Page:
Team boss Vijay Mallya insists that Force India 'has to deliver' during the 2009 Formula One season.

Mallya's Silverstone-based outfit was the only team not to score last season and finished at the bottom of the constructors' title race, but goes into the new campaign buoyed by a technical partnership with McLaren Mercedes that will see the new VJM02 benefitting from the McLaren gearboxes and Mercedes engines.

The late nature of that deal however means Force India will only kickstart its testing programme this week at Jerez but Mallya insisted that his team has to deliver this season and isn't there just to fill spaces on the grid.

"This is the year we have to deliver," he said. "We are not here to make up the numbers; I want to be pushing all the way. To be brutally honest, I would not be happy if we didn't show some much improved, and much needed, performance. What we really set out to do over the winter was to put in place structures, procedures and partnerships that would give improvement, but crucially, no excuses.

"I would like to see a strong start, rising to points mid-season and a definite improvement in qualifying. Regular points finishes should be the aim.

"When we started as Force India at the beginning of the 2008 season we were quite pleased with the progress we made, we were midfield until we got to Europe. We showed some early gains and I was encouraged by the progress, but then in comparison to other teams I think it's fair to say that we flattened out. I am not saying we didn't improve, as I have often heard people say that Force India is perhaps the most improved team in the paddock, but clearly we did not improve enough.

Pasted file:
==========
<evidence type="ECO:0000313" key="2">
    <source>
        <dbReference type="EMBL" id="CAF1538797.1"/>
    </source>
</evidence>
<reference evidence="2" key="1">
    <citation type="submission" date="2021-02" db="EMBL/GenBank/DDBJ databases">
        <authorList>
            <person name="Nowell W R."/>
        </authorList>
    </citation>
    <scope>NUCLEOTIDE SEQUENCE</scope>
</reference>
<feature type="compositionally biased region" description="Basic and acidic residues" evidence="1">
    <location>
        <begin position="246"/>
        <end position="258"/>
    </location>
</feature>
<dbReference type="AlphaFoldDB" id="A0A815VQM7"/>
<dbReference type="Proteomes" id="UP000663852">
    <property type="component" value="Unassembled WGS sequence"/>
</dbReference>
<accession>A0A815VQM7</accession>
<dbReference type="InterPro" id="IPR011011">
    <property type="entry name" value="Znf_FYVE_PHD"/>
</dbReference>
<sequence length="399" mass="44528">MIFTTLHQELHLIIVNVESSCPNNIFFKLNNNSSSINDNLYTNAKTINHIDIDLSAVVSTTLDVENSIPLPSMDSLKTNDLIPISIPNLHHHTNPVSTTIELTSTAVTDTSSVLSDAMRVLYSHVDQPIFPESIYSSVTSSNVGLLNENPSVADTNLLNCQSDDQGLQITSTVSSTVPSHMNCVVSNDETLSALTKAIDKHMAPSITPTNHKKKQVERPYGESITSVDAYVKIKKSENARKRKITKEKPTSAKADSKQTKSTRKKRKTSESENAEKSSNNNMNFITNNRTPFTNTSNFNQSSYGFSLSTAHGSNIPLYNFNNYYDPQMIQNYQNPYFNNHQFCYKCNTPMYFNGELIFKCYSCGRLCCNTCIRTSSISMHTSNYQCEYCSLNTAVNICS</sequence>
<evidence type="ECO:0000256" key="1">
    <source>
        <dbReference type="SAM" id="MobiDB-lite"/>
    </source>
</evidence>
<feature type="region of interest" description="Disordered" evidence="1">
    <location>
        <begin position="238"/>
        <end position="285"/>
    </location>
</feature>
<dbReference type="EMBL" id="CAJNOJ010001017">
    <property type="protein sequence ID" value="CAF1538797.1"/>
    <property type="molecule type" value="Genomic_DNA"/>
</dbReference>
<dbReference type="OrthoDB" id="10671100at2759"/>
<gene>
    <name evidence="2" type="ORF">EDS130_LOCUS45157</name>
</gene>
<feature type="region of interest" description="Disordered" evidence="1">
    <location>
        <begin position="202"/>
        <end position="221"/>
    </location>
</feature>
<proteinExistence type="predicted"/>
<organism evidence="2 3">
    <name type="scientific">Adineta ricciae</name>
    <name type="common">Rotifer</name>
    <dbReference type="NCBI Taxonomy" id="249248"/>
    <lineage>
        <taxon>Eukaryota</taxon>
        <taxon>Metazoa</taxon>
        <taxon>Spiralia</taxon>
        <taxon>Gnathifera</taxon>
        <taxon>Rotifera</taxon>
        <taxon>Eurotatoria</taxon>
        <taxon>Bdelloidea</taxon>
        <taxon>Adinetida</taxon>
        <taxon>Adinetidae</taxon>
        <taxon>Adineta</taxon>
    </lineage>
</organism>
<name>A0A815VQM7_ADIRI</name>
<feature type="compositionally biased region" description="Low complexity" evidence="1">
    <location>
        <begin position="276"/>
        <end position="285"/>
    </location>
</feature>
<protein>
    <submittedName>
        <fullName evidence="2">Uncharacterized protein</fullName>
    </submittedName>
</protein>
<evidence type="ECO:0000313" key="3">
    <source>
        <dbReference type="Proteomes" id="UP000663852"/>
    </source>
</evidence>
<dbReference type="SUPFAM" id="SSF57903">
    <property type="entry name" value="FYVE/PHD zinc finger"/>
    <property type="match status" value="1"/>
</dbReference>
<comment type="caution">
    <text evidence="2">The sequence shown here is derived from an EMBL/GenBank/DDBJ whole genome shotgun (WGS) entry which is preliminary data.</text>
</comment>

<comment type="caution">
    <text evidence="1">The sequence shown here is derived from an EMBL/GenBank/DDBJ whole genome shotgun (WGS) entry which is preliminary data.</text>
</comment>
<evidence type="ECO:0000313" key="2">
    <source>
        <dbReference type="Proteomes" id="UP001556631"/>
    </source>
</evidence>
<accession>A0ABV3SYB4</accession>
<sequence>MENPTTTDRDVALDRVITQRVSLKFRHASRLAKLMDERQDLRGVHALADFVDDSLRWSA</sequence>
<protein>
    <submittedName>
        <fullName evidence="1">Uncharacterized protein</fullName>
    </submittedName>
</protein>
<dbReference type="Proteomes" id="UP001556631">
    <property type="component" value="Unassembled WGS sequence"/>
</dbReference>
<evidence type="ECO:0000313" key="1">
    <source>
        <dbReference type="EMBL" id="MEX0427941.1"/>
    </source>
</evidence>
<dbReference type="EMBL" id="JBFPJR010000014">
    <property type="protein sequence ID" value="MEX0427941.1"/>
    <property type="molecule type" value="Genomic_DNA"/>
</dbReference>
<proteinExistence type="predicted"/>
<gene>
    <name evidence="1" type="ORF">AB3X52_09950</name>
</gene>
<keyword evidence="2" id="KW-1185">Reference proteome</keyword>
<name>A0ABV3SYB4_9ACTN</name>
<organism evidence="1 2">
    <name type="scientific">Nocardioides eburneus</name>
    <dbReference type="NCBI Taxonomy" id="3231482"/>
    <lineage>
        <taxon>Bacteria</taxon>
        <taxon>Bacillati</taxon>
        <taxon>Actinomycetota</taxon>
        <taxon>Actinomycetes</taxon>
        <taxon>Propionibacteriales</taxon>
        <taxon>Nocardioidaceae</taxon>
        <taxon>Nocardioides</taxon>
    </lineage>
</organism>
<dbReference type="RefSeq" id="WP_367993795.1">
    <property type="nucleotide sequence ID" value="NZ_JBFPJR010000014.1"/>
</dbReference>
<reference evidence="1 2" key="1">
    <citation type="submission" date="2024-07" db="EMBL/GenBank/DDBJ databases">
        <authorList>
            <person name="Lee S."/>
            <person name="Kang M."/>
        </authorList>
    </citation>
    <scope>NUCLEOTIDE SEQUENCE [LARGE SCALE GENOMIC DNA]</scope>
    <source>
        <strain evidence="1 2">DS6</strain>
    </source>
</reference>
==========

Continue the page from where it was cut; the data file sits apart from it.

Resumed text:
"With this view in mind I did a lot of introspection and a reality check. I found that for many reasons that I had to make some changes to the structure of the team and to bring in some suppliers and partners I hoped would help us bridge that gap.

"We still have much to learn as a team, but I hope that the experience we gained in 2008 sets us up properly for 2009. We have a lot to be excited about; a new drivetrain package and great new opportunities within the 2009 technical regulations."

Having stated he was hopeful that the McLaren Mercedes partnership would aid his team moving forwards, Mallya stopped short of calling the deal a 'blueprint' for smaller teams moving forwards, but said it was the ideal way to secure their future at a time when F1 is going through a number of changes.

"We can't say this is a blueprint for the way smaller, independent teams will conduct their affairs in future, but it is a very good way to safeguard the health of these teams right now," he said. "We did not have sufficient resources to compete with the larger and manufacturer teams on many levels, such as KERS. We have not done anything that contradicts the word or spirit of the regulations, we have just used them to try to get the most out of where we are right now.

"I would like to think it is in everyone's interest for Formula 1 to have competition and more teams, and if partnerships exist that allow smaller teams to use their own resources more effectively and compete on a higher level, then surely that should be embraced."

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